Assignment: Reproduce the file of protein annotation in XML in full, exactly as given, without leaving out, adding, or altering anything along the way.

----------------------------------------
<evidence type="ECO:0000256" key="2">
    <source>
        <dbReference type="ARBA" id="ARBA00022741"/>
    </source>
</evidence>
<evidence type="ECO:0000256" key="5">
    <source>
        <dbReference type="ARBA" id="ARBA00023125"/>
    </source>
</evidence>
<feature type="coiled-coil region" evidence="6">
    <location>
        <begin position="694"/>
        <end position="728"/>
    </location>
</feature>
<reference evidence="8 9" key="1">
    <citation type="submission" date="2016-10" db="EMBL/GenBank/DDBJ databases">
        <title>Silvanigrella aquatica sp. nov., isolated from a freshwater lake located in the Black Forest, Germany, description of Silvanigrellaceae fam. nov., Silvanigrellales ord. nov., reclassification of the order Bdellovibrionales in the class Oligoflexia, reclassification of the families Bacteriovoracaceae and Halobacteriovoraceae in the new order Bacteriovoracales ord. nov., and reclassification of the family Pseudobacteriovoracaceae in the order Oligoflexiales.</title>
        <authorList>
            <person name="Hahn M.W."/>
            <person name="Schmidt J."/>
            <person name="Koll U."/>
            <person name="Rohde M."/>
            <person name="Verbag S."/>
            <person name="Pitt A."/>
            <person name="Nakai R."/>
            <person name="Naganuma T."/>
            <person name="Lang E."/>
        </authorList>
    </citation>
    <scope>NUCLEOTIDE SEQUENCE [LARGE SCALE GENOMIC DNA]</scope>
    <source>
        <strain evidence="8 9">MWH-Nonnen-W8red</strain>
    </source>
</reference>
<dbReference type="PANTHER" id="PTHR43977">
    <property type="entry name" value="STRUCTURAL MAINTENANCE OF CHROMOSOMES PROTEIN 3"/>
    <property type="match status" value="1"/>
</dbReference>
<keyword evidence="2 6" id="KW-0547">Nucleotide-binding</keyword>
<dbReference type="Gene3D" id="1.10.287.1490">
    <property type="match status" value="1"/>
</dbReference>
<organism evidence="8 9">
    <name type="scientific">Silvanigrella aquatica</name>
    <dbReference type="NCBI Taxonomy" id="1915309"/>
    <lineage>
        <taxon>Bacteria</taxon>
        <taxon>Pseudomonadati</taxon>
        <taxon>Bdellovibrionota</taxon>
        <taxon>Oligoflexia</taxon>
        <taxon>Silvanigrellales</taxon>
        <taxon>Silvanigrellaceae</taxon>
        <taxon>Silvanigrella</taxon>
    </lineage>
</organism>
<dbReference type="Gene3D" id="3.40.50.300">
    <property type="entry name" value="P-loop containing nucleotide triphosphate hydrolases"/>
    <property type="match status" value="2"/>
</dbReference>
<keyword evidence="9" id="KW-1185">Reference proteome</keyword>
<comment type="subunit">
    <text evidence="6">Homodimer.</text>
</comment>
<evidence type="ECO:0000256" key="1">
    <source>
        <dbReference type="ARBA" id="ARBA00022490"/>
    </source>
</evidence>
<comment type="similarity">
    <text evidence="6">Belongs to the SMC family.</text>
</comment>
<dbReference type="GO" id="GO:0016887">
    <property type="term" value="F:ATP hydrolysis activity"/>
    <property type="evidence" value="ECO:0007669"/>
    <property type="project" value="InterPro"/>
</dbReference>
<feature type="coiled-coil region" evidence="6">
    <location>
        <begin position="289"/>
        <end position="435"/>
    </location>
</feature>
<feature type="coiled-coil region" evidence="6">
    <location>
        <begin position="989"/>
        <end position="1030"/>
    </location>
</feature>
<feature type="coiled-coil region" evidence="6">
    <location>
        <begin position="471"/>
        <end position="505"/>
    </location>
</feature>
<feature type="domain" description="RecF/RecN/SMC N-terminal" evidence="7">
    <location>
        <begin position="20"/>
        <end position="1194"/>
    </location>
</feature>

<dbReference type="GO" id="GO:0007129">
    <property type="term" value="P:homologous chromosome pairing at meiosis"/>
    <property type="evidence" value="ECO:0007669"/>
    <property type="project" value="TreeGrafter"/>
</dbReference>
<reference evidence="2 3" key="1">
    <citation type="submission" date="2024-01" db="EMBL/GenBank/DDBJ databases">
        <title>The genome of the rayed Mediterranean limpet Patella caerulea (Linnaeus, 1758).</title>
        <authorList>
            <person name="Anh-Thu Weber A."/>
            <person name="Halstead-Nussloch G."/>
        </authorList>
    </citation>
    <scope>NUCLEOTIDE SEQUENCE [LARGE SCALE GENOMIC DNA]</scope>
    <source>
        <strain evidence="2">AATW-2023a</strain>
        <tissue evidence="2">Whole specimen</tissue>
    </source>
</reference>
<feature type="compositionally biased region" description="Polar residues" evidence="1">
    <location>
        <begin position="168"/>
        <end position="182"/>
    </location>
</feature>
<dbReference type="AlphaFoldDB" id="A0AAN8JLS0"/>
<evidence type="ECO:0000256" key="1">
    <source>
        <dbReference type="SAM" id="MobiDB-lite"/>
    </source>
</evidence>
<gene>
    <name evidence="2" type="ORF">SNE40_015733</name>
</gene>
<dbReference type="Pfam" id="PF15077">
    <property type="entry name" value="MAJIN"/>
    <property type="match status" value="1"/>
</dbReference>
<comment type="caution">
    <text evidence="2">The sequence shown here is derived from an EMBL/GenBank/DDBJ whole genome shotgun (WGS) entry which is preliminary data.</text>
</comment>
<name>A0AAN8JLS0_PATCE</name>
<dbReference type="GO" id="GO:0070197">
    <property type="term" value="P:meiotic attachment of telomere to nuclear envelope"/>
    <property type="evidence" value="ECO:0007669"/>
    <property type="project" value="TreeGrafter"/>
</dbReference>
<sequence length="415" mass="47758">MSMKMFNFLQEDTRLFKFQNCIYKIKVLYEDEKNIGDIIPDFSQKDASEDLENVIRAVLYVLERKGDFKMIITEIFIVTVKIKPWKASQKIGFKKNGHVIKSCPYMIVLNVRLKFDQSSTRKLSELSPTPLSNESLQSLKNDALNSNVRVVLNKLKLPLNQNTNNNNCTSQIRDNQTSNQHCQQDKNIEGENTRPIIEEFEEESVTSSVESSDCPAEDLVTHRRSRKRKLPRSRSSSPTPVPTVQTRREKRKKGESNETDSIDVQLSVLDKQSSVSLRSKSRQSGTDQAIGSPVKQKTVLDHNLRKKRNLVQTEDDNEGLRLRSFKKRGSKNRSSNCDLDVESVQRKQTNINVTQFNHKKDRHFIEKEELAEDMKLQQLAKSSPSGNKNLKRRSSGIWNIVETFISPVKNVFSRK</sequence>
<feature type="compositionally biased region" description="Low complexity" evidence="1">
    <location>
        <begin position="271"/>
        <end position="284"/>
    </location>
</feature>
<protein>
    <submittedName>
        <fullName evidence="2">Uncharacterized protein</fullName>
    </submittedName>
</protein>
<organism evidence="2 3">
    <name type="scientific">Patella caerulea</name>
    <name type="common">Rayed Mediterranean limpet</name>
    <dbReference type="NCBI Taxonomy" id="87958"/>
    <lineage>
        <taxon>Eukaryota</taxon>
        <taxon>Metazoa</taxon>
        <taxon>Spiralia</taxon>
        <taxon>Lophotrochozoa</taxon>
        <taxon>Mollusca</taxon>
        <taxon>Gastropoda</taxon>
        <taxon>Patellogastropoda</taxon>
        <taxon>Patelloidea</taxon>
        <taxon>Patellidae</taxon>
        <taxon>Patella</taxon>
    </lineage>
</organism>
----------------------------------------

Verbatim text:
<evidence type="ECO:0000256" key="2">
    <source>
        <dbReference type="ARBA" id="ARBA00022741"/>
    </source>
</evidence>
<evidence type="ECO:0000256" key="5">
    <source>
        <dbReference type="ARBA" id="ARBA00023125"/>
    </source>
</evidence>
<feature type="coiled-coil region" evidence="6">
    <location>
        <begin position="694"/>
        <end position="728"/>
    </location>
</feature>
<reference evidence="8 9" key="1">
    <citation type="submission" date="2016-10" db="EMBL/GenBank/DDBJ databases">
        <title>Silvanigrella aquatica sp. nov., isolated from a freshwater lake located in the Black Forest, Germany, description of Silvanigrellaceae fam. nov., Silvanigrellales ord. nov., reclassification of the order Bdellovibrionales in the class Oligoflexia, reclassification of the families Bacteriovoracaceae and Halobacteriovoraceae in the new order Bacteriovoracales ord. nov., and reclassification of the family Pseudobacteriovoracaceae in the order Oligoflexiales.</title>
        <authorList>
            <person name="Hahn M.W."/>
            <person name="Schmidt J."/>
            <person name="Koll U."/>
            <person name="Rohde M."/>
            <person name="Verbag S."/>
            <person name="Pitt A."/>
            <person name="Nakai R."/>
            <person name="Naganuma T."/>
            <person name="Lang E."/>
        </authorList>
    </citation>
    <scope>NUCLEOTIDE SEQUENCE [LARGE SCALE GENOMIC DNA]</scope>
    <source>
        <strain evidence="8 9">MWH-Nonnen-W8red</strain>
    </source>
</reference>
<dbReference type="PANTHER" id="PTHR43977">
    <property type="entry name" value="STRUCTURAL MAINTENANCE OF CHROMOSOMES PROTEIN 3"/>
    <property type="match status" value="1"/>
</dbReference>
<keyword evidence="2 6" id="KW-0547">Nucleotide-binding</keyword>
<dbReference type="Gene3D" id="1.10.287.1490">
    <property type="match status" value="1"/>
</dbReference>
<organism evidence="8 9">
    <name type="scientific">Silvanigrella aquatica</name>
    <dbReference type="NCBI Taxonomy" id="1915309"/>
    <lineage>
        <taxon>Bacteria</taxon>
        <taxon>Pseudomonadati</taxon>
        <taxon>Bdellovibrionota</taxon>
        <taxon>Oligoflexia</taxon>
        <taxon>Silvanigrellales</taxon>
        <taxon>Silvanigrellaceae</taxon>
        <taxon>Silvanigrella</taxon>
    </lineage>
</organism>
<dbReference type="Gene3D" id="3.40.50.300">
    <property type="entry name" value="P-loop containing nucleotide triphosphate hydrolases"/>
    <property type="match status" value="2"/>
</dbReference>
<keyword evidence="9" id="KW-1185">Reference proteome</keyword>
<comment type="subunit">
    <text evidence="6">Homodimer.</text>
</comment>
<evidence type="ECO:0000256" key="1">
    <source>
        <dbReference type="ARBA" id="ARBA00022490"/>
    </source>
</evidence>
<comment type="similarity">
    <text evidence="6">Belongs to the SMC family.</text>
</comment>
<dbReference type="GO" id="GO:0016887">
    <property type="term" value="F:ATP hydrolysis activity"/>
    <property type="evidence" value="ECO:0007669"/>
    <property type="project" value="InterPro"/>
</dbReference>
<feature type="coiled-coil region" evidence="6">
    <location>
        <begin position="289"/>
        <end position="435"/>
    </location>
</feature>
<feature type="coiled-coil region" evidence="6">
    <location>
        <begin position="989"/>
        <end position="1030"/>
    </location>
</feature>
<feature type="coiled-coil region" evidence="6">
    <location>
        <begin position="471"/>
        <end position="505"/>
    </location>
</feature>
<feature type="domain" description="RecF/RecN/SMC N-terminal" evidence="7">
    <location>
        <begin position="20"/>
        <end position="1194"/>
    </location>
</feature>

<dbReference type="GO" id="GO:0007129">
    <property type="term" value="P:homologous chromosome pairing at meiosis"/>
    <property type="evidence" value="ECO:0007669"/>
    <property type="project" value="TreeGrafter"/>
</dbReference>
<reference evidence="2 3" key="1">
    <citation type="submission" date="2024-01" db="EMBL/GenBank/DDBJ databases">
        <title>The genome of the rayed Mediterranean limpet Patella caerulea (Linnaeus, 1758).</title>
        <authorList>
            <person name="Anh-Thu Weber A."/>
            <person name="Halstead-Nussloch G."/>
        </authorList>
    </citation>
    <scope>NUCLEOTIDE SEQUENCE [LARGE SCALE GENOMIC DNA]</scope>
    <source>
        <strain evidence="2">AATW-2023a</strain>
        <tissue evidence="2">Whole specimen</tissue>
    </source>
</reference>
<feature type="compositionally biased region" description="Polar residues" evidence="1">
    <location>
        <begin position="168"/>
        <end position="182"/>
    </location>
</feature>
<dbReference type="AlphaFoldDB" id="A0AAN8JLS0"/>
<evidence type="ECO:0000256" key="1">
    <source>
        <dbReference type="SAM" id="MobiDB-lite"/>
    </source>
</evidence>
<gene>
    <name evidence="2" type="ORF">SNE40_015733</name>
</gene>
<dbReference type="Pfam" id="PF15077">
    <property type="entry name" value="MAJIN"/>
    <property type="match status" value="1"/>
</dbReference>
<comment type="caution">
    <text evidence="2">The sequence shown here is derived from an EMBL/GenBank/DDBJ whole genome shotgun (WGS) entry which is preliminary data.</text>
</comment>
<name>A0AAN8JLS0_PATCE</name>
<dbReference type="GO" id="GO:0070197">
    <property type="term" value="P:meiotic attachment of telomere to nuclear envelope"/>
    <property type="evidence" value="ECO:0007669"/>
    <property type="project" value="TreeGrafter"/>
</dbReference>
<sequence length="415" mass="47758">MSMKMFNFLQEDTRLFKFQNCIYKIKVLYEDEKNIGDIIPDFSQKDASEDLENVIRAVLYVLERKGDFKMIITEIFIVTVKIKPWKASQKIGFKKNGHVIKSCPYMIVLNVRLKFDQSSTRKLSELSPTPLSNESLQSLKNDALNSNVRVVLNKLKLPLNQNTNNNNCTSQIRDNQTSNQHCQQDKNIEGENTRPIIEEFEEESVTSSVESSDCPAEDLVTHRRSRKRKLPRSRSSSPTPVPTVQTRREKRKKGESNETDSIDVQLSVLDKQSSVSLRSKSRQSGTDQAIGSPVKQKTVLDHNLRKKRNLVQTEDDNEGLRLRSFKKRGSKNRSSNCDLDVESVQRKQTNINVTQFNHKKDRHFIEKEELAEDMKLQQLAKSSPSGNKNLKRRSSGIWNIVETFISPVKNVFSRK</sequence>
<feature type="compositionally biased region" description="Low complexity" evidence="1">
    <location>
        <begin position="271"/>
        <end position="284"/>
    </location>
</feature>
<protein>
    <submittedName>
        <fullName evidence="2">Uncharacterized protein</fullName>
    </submittedName>
</protein>
<organism evidence="2 3">
    <name type="scientific">Patella caerulea</name>
    <name type="common">Rayed Mediterranean limpet</name>
    <dbReference type="NCBI Taxonomy" id="87958"/>
    <lineage>
        <taxon>Eukaryota</taxon>
        <taxon>Metazoa</taxon>
        <taxon>Spiralia</taxon>
        <taxon>Lophotrochozoa</taxon>
        <taxon>Mollusca</taxon>
        <taxon>Gastropoda</taxon>
        <taxon>Patellogastropoda</taxon>
        <taxon>Patelloidea</taxon>
        <taxon>Patellidae</taxon>
        <taxon>Patella</taxon>
    </lineage>
</organism>